Pornography use as a risk marker for an aggressive pattern of behavior among sexually reactive children and adolescents (2009)

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J Am Psychiatr Nurses Assoc. 2009 Jan;14(6):442-53. doi: 10.1177/1078390308327137.
 

Source

William F. Connell School of Nursing, Boston College, Massachusetts.

Abstract

Sexually reactive children and adolescents (SRCAs), sometimes referred to as juvenile sexual offenders, may be more vulnerable and likely to experience damaging effects from pornography use because they are a high-risk group for a variety of aggressive behaviors. The purpose of this study is to describe the characteristics of those who use pornography and those who do not and to examine the associations between pornography use and aggressive behaviors among SRCAs.

This secondary analysis used a descriptive, exploratory design to study 160 SRCAs. Chi-square and individual odds ratio analyses were employed to examine the associations between use of pornography and aggressive behaviors. SRCAs who used pornography were more likely to display aggressive behaviors than their nonusing cohort. Recommendations for nurses and mental health professionals encountering these children and adolescents are offered.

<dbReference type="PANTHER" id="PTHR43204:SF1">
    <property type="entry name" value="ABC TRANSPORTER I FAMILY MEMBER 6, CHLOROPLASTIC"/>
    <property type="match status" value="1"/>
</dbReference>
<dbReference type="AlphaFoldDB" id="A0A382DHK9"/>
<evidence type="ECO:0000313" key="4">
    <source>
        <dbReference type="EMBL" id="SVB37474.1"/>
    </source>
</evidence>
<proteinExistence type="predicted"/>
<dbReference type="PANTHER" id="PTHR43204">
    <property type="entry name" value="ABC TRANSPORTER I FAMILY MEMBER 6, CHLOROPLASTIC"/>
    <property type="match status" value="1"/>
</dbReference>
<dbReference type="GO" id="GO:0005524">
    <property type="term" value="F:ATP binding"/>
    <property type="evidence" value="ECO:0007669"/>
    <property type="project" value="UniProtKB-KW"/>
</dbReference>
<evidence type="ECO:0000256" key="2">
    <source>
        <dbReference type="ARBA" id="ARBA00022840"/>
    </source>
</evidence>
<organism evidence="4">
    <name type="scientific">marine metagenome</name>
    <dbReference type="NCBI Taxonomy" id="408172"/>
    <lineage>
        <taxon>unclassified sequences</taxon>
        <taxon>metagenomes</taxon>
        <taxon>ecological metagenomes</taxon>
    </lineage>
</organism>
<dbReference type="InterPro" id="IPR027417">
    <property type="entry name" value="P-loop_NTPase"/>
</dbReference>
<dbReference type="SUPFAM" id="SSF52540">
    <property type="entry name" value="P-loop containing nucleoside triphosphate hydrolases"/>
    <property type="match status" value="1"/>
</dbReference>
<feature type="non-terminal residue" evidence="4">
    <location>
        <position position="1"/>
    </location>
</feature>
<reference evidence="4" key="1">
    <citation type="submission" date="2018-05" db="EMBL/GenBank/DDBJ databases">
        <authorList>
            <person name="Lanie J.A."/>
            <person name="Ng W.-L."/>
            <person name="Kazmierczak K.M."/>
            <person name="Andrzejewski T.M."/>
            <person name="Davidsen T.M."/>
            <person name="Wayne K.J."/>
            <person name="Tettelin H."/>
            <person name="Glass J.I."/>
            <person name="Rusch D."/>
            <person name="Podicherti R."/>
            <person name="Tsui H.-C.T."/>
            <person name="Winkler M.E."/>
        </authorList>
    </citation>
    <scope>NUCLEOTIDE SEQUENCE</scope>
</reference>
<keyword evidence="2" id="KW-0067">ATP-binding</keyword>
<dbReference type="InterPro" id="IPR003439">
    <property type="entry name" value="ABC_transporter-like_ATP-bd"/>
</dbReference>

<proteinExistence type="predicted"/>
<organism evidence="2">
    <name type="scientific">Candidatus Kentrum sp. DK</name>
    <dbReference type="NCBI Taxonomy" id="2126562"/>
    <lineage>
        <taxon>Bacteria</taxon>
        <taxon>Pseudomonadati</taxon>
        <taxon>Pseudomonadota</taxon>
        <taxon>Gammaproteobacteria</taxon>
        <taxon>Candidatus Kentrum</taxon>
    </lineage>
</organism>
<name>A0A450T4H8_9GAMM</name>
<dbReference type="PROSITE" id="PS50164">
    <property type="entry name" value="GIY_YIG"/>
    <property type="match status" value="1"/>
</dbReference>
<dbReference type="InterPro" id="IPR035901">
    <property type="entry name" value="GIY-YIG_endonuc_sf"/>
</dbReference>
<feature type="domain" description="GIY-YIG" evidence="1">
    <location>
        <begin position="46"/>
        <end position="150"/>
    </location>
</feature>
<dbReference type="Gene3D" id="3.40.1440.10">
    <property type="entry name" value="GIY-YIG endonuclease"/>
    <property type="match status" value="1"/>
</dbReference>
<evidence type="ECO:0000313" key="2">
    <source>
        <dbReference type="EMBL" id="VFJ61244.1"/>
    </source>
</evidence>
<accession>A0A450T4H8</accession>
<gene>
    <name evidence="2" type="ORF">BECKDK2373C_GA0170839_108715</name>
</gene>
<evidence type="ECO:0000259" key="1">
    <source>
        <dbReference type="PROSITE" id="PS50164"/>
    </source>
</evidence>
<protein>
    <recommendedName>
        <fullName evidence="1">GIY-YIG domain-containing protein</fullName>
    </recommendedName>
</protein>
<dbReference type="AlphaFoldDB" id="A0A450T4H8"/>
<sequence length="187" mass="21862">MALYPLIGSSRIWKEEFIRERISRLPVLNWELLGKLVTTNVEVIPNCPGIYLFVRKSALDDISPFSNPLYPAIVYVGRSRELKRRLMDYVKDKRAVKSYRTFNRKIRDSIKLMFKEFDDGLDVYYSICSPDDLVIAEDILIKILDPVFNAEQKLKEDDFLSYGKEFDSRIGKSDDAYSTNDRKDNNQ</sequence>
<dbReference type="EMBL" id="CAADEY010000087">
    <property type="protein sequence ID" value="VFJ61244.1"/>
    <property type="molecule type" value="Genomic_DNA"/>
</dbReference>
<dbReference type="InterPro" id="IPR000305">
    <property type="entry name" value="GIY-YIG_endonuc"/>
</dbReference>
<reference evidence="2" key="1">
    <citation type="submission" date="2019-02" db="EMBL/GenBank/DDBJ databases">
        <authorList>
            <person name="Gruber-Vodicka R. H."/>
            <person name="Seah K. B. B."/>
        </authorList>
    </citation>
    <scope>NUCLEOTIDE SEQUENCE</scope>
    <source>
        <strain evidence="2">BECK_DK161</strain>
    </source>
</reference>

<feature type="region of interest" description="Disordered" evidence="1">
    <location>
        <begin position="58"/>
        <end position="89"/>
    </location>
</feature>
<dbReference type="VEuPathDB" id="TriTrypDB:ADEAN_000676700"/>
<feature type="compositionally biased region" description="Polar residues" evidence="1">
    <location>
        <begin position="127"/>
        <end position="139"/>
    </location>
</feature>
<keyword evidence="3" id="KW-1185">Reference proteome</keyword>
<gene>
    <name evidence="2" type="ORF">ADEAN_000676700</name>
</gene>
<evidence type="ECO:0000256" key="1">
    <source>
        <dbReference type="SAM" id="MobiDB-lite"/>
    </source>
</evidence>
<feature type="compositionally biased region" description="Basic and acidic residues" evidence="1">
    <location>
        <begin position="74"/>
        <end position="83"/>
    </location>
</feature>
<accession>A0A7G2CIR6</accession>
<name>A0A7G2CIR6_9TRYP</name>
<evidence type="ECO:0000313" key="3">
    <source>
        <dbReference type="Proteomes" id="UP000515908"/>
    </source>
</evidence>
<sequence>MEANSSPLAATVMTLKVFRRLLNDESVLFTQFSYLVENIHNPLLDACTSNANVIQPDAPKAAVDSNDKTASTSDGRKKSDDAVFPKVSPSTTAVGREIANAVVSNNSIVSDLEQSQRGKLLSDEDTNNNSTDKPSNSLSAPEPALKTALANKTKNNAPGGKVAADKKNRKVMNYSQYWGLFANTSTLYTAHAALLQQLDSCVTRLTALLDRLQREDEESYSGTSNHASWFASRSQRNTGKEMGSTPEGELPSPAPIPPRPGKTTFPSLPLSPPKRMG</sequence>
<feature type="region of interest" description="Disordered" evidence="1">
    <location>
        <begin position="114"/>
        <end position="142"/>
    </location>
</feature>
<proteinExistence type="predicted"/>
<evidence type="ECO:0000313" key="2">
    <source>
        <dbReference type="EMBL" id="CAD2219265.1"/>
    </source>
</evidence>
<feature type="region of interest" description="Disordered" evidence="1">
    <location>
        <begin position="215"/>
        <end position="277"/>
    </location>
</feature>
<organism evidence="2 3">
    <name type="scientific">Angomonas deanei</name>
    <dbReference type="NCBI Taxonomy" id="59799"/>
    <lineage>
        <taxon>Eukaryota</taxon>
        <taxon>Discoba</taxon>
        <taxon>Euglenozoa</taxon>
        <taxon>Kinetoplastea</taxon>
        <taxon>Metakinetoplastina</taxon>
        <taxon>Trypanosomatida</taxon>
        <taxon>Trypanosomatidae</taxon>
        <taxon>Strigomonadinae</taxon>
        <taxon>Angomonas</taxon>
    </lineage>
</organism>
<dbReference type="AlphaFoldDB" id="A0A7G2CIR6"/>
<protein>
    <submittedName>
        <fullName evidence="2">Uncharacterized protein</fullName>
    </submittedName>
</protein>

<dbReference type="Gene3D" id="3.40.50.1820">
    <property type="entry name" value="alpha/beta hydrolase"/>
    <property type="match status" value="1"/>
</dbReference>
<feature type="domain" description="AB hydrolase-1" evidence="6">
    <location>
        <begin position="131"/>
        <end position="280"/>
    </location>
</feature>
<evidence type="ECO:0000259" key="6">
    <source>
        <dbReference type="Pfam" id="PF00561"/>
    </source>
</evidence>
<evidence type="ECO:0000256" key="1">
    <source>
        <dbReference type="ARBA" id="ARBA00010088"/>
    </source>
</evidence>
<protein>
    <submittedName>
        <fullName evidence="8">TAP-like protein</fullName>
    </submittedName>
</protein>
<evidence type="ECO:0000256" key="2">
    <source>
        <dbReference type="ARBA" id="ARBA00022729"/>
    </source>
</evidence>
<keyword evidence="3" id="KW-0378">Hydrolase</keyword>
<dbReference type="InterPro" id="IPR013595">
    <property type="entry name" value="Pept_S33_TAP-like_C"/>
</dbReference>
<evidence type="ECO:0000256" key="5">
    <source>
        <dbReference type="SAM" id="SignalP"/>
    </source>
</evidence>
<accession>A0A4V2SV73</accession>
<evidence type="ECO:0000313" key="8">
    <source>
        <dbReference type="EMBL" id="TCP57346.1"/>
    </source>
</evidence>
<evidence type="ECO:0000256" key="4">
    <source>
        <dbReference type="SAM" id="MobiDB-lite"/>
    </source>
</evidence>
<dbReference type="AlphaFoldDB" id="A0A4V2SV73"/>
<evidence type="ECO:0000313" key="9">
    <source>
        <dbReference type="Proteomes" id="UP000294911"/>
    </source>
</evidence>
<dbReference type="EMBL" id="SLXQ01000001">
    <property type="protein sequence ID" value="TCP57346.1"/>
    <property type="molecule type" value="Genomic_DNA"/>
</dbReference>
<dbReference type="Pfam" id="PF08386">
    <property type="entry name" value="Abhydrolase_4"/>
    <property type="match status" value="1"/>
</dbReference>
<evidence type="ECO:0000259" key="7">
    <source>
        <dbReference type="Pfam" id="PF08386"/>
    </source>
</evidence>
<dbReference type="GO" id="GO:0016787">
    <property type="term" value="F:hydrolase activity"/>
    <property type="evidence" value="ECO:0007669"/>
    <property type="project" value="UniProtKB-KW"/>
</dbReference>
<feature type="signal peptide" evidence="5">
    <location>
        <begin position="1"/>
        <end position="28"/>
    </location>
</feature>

From - The Impact of Internet Pornography on Adolescents: A Review of the Research (2012):

In a similar study discussed previously, Alexy et al. (2009) studied the pornography consumption patterns of juvenile sexual offenders as they related to various forms of aggressive behavior. Those who were consumers of pornography were more likely to display forms of aggressive behaviors such as theft, truancy, manipulating others, arson, and forced sexual intercourse.

A similar study was conducted by Alexy et al. in 2009. These authors studied 160 sexually reactive children and adolescents (SRCA) and their associations between sexually explicit material and sexually aggressive behavior. “The SRCA population consists of high-risk individuals, specifically, young individuals with a predisposition for aggression” (p. 450). Using a descriptive, exploratory design, this study found that SRCAs who used sexually
explicit material were more likely “to engage in coerced vaginal penetration and forced sexual acts such as oral or digital penetration, to express sexually aggressive remarks (obscenities), and to engage in sex with animals” (p. 450) than those who did not.